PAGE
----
The IBM Quantum System One in Ehningen is the most powerful system in Europe, Source: © IBM Research on Fraunhofer-Gesellschaft website

City of Ehingen unveils Europe’s most powerful quantum computer

City of Ehingen unveils Europe’s most powerful quantum computer

With 27 qubits, Germany drives forward onto the next potential industrial revolution

On 15 June, IBM and Fraunhofer-Gesellschaft presented Europe’s most powerful quantum computer, located in Ehningen, Baden-Württemberg, which at 27 qubits of operating power brings us one step closer to the next potential industrial revolution.

Both Chancellor Angela Merkel and the Minister-President of Baden-Württemberg Winfried Kretschmann praised the event, with the latter saying in a press release that whoever mastered quantum technologies would hold the key to the future and to technological sovereignty.

The computer can be used for further research through Fraunhofer

Prof. Reimund Neugebauer, President of Fraunhofer-Gesellschaft said that this is a great opportunity for start-ups, large corporations and SMEs alike to develop skills and test out the vast possibilities of the device, utilizing its potential.

But what does a quantum computer actually do? Essentially, instead of storing information in the form of bits that can have two possible states – one and zero, it stores information in the form of qubits. A qubit can have both states at the same time.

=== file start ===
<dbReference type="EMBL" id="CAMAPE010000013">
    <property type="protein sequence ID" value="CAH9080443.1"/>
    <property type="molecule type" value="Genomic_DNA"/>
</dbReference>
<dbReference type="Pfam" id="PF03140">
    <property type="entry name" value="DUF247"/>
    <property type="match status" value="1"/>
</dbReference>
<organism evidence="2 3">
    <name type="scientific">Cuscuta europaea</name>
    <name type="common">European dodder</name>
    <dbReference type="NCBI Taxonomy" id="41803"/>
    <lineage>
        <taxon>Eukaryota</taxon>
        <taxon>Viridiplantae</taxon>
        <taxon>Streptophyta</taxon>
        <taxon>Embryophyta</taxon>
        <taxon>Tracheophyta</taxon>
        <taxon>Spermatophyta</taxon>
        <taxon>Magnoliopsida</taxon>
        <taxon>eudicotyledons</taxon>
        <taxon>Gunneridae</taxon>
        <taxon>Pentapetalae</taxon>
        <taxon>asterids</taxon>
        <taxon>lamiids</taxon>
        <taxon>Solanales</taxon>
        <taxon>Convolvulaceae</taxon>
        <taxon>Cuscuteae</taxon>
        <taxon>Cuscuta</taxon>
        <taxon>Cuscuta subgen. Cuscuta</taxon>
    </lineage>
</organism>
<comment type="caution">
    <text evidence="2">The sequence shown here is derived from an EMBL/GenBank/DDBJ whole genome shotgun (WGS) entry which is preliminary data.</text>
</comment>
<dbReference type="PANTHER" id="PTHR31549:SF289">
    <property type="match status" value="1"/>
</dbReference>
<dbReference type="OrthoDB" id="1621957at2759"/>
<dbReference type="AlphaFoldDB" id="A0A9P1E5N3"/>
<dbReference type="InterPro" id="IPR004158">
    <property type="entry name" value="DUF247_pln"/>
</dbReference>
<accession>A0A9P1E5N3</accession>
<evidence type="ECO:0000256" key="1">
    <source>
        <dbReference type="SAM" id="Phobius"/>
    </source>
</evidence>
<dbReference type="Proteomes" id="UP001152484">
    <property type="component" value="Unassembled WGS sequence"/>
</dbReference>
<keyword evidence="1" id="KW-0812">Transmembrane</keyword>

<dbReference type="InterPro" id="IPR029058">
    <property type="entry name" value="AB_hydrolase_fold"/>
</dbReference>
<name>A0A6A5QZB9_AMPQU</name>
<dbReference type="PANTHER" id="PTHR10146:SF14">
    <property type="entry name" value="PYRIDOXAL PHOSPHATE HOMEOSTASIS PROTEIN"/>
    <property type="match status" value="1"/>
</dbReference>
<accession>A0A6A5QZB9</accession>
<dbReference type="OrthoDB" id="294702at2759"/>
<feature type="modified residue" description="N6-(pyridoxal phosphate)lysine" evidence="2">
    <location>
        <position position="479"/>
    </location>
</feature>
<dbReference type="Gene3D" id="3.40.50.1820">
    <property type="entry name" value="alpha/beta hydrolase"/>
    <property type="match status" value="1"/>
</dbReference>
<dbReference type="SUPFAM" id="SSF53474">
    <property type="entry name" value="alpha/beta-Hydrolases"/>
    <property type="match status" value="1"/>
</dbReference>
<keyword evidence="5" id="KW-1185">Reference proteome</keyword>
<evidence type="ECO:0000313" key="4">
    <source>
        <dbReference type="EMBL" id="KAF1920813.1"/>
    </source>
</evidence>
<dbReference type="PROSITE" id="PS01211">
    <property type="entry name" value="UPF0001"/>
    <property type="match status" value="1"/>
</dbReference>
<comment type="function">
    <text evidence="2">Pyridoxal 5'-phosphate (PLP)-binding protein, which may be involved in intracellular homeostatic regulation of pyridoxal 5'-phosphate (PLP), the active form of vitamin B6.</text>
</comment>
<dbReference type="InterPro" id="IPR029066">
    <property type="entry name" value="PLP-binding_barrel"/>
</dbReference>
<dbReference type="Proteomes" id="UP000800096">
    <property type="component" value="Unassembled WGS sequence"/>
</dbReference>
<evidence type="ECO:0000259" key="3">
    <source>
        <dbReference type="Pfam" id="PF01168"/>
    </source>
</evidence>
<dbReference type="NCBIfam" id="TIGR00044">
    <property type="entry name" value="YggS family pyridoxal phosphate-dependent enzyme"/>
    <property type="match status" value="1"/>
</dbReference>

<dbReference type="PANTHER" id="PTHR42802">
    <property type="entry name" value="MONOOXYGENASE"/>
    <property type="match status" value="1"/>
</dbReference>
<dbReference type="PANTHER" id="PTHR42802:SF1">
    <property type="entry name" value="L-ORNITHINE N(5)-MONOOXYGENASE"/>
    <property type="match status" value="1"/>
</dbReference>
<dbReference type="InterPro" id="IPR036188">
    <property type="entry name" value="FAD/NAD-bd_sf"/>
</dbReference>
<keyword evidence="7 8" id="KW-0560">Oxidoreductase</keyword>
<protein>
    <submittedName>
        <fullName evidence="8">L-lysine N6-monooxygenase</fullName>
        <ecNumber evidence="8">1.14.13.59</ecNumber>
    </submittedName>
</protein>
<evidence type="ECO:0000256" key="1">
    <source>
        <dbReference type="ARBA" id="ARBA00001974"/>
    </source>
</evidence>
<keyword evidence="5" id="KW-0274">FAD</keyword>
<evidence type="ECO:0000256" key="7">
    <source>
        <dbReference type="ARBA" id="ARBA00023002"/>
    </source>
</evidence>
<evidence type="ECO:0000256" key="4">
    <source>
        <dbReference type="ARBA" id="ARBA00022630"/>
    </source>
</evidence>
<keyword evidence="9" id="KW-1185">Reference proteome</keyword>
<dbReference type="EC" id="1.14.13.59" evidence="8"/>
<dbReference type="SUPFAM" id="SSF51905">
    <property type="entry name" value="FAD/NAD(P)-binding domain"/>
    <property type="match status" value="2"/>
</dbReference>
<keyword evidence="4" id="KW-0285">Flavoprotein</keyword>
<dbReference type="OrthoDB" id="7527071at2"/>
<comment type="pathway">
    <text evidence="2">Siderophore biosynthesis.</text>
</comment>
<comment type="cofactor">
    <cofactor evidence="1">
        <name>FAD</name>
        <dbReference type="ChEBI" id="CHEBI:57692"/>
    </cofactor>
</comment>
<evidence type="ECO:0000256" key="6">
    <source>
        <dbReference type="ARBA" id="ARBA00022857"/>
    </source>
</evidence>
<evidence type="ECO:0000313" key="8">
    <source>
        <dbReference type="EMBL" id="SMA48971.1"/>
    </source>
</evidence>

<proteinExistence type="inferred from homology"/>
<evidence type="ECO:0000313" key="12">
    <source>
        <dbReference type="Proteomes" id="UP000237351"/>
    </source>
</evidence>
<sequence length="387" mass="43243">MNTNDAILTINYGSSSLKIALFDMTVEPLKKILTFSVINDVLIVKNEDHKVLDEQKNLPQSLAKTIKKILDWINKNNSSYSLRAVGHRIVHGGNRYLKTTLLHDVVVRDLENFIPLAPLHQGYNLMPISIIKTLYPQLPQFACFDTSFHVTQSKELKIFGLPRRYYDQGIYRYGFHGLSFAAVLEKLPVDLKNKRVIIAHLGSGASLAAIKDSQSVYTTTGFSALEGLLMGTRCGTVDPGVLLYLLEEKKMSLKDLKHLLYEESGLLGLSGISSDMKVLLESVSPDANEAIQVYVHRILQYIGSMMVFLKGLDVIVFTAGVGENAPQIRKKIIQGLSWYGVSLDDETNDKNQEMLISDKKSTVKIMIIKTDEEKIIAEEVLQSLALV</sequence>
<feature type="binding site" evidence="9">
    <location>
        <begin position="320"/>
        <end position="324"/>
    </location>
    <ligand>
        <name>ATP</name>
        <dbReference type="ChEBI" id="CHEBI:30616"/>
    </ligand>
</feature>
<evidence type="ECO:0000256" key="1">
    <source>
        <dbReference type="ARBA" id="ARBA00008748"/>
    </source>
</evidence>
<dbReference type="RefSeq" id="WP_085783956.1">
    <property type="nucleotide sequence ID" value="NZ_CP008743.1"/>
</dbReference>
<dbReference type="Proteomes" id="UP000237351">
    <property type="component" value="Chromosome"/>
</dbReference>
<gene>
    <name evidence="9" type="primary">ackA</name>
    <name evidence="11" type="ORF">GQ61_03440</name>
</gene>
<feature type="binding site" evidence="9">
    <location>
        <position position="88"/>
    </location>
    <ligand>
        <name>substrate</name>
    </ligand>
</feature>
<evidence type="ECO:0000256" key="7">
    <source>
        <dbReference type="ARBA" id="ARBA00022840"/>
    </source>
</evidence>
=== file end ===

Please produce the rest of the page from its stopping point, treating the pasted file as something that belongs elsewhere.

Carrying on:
In terms of processing power this means that what a normal computer can do in 10,000 years, a quantum computer can do in 200 seconds.

The project has major support from Germany and Baden-Württemberg

The state of Baden-Württemberg will provide up to 40 million euros by the end of 2024 in the form of collaborative projects and investments. This is in alignment with the state of Baden-Württemberg’s goal to bring it to the forefront of quantum computing technologies.

In fact, Germany has already invested two billion euros in the development of quantum computing technology. The goal is to soon build quantum computers without help from the US.

So far, there has not been a quantum computer built in Germany without help from abroad, but this may soon change.

If you want to keep up with how European cities and regions are changing, follow us on FacebookTwitter and Instagram.



Growing City


Smart City


Green City


Social City


New European Bauhaus




ECP 2021 Winner TheMayorEU